I offer my apologies for the absence of the Minister for Health, Deputy Harris. I am taking this question and the remaining questions on the Minister's behalf as he is not in the country due to the week that is in it, as Deputies may understand. I will endeavour to answer the questions as best I can on his behalf.
The emergency department in University Hospital Limerick is one of the busiest in the country, with the number of patients attending growing year on year. The full capacity protocol was devised to direct hospital resources towards surges in demand for emergency care, thereby reducing emergency department waiting times. The decision to deploy the full capacity protocol is a matter for local hospital management, in line with the national escalation framework. The HSE advises that the full capacity protocol was deployed in Limerick for 336 days out of 365 in 2018. Limerick was identified as one of nine sites requiring additional investment, focus and supports as part this year’s winter plan.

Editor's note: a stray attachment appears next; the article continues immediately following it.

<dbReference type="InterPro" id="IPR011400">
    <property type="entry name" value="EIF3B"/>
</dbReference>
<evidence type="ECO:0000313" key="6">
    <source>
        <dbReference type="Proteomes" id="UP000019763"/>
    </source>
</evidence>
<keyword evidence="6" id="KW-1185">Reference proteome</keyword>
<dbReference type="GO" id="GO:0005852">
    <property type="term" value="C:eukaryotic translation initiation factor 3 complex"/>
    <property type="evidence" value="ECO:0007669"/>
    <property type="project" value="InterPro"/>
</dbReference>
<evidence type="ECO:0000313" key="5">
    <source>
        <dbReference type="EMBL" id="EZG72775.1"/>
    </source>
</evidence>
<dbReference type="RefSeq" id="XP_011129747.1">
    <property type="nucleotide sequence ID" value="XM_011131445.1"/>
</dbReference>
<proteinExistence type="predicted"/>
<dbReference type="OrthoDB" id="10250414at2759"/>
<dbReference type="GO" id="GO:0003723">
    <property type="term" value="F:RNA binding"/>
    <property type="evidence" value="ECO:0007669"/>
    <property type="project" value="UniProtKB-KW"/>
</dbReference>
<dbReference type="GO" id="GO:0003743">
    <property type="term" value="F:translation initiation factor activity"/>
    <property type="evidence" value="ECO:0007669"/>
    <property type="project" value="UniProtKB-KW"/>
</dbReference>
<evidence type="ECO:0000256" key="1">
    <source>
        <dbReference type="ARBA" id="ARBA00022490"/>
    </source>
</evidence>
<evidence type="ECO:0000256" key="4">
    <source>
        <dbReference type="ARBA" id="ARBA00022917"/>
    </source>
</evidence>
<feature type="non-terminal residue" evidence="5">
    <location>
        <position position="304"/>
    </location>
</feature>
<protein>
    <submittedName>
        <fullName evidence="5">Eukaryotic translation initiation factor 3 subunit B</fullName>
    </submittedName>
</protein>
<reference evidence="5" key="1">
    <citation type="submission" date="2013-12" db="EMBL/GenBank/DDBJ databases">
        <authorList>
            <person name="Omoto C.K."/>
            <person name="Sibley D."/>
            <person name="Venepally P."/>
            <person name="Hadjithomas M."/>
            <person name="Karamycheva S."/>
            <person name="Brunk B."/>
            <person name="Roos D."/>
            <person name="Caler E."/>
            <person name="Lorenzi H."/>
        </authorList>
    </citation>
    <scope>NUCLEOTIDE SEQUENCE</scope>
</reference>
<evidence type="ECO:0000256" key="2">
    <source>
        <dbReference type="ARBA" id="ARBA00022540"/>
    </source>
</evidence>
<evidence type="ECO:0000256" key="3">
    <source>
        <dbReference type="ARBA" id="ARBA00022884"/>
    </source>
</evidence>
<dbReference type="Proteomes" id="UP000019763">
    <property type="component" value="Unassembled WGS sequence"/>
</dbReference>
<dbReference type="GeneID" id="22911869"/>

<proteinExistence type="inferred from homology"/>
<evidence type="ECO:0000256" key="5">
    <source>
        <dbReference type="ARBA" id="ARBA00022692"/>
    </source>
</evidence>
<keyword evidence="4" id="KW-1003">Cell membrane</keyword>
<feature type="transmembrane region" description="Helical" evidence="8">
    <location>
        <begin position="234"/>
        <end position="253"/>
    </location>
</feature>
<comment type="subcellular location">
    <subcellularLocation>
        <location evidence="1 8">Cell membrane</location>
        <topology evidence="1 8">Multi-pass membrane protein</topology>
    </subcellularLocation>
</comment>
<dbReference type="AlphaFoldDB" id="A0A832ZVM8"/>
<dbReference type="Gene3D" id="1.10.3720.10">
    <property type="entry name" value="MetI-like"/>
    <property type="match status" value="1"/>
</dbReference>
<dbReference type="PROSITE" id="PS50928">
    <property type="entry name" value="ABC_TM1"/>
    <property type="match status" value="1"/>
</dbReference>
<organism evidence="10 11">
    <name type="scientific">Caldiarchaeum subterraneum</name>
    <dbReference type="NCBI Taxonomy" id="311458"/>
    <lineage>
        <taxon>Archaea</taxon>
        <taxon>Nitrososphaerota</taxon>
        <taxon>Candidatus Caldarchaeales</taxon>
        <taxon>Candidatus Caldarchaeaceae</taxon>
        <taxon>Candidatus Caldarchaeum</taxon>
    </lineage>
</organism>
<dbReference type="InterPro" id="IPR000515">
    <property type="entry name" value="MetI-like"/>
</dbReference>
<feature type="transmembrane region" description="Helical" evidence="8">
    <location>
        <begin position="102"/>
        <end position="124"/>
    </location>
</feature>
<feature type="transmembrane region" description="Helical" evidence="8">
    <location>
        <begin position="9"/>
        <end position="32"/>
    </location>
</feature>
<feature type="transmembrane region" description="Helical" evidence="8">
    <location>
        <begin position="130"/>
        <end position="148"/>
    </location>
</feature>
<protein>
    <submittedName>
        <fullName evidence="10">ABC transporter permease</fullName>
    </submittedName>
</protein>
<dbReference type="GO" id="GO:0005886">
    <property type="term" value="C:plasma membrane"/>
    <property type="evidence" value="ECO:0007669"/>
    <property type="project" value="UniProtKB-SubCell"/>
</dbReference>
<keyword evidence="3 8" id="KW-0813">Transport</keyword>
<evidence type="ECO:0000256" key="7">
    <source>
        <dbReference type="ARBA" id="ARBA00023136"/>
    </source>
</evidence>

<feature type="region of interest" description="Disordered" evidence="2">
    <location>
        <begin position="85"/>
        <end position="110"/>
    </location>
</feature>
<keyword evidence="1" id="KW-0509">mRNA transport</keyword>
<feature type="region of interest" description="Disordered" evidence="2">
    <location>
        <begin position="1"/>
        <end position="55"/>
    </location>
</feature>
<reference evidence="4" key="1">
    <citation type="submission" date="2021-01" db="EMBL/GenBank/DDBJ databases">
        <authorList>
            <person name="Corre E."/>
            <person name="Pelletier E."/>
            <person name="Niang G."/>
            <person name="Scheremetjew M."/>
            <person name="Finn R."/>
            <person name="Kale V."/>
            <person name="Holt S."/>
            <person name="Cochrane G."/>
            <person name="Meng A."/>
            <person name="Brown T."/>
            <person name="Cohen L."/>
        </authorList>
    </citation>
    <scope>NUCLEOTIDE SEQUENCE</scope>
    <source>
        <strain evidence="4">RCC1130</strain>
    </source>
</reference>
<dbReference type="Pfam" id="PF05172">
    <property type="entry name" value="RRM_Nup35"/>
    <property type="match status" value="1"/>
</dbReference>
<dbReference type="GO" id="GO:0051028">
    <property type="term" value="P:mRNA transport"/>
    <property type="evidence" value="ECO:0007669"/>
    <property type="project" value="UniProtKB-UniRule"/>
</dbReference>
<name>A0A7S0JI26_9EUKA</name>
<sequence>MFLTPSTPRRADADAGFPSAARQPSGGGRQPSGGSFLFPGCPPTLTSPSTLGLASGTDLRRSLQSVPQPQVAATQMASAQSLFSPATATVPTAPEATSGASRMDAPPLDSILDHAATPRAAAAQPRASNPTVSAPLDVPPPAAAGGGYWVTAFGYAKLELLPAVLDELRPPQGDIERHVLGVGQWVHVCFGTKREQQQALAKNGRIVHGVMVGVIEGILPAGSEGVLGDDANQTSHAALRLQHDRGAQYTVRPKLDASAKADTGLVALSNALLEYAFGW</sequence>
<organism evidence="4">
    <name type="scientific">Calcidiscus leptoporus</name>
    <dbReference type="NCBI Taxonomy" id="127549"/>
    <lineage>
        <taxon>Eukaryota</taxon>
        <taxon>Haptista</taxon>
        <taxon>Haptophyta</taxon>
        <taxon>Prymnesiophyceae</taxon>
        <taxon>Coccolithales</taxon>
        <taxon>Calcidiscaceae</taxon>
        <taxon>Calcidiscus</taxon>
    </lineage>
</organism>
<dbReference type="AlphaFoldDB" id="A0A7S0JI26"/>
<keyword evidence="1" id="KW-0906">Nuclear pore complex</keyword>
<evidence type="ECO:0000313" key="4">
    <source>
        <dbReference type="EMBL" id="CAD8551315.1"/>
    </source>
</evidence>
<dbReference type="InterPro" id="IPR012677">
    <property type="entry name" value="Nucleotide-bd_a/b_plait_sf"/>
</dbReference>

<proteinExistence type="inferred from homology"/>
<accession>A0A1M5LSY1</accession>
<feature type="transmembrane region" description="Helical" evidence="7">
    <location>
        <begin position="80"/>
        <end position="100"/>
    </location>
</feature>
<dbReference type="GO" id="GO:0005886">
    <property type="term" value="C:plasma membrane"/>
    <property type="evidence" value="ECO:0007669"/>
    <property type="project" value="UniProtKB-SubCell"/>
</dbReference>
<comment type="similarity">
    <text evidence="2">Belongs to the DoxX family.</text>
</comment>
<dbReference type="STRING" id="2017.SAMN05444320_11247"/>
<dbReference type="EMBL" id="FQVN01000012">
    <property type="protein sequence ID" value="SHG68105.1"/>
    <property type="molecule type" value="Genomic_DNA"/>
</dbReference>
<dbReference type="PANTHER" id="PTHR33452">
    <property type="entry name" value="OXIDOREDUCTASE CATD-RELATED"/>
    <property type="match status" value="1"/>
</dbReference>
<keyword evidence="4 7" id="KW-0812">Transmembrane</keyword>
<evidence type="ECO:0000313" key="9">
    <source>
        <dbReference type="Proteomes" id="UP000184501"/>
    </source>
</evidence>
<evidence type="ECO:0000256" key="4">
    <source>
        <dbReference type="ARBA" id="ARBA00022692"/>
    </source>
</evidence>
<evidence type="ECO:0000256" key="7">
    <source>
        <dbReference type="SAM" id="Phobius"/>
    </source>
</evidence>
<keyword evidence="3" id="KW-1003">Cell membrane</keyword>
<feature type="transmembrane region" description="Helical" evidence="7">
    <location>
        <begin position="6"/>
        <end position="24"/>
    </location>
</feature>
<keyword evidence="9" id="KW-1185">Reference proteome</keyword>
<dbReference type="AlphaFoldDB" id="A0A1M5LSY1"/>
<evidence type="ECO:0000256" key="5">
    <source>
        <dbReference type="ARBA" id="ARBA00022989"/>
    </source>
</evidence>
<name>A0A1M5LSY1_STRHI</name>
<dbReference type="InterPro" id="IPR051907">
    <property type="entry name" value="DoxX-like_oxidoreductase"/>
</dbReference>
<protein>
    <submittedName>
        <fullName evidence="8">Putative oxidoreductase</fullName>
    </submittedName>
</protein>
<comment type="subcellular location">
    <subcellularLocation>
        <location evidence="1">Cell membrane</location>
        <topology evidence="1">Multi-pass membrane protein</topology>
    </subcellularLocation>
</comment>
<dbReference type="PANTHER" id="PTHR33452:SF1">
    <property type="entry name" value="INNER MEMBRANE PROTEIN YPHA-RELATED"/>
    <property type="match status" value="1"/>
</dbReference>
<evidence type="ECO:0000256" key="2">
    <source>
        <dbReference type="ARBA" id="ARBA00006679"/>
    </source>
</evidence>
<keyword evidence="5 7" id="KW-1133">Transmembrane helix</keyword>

The problem of overcrowding in hospitals requires a full system, patient focused response. Recognising this, the winter plan investment is targeted at both hospital and community services and supports. This includes additional home support packages and transitional care beds to support people to leave hospital and return home.
It is widely agreed that a key part of the solution for Limerick is additional beds. Over the past 18 months, an additional 23 beds have opened in Limerick, including five as part of this year’s winter plan. A capital allocation of €2 million has been granted in recent weeks and the HSE advises that this will facilitate the completion of enabling works for the 60-bed modular ward in 2019. In addition, the national development plan includes a 96-bed replacement ward block in Limerick and capital funding was provided in 2018 to progress the design phase of this project.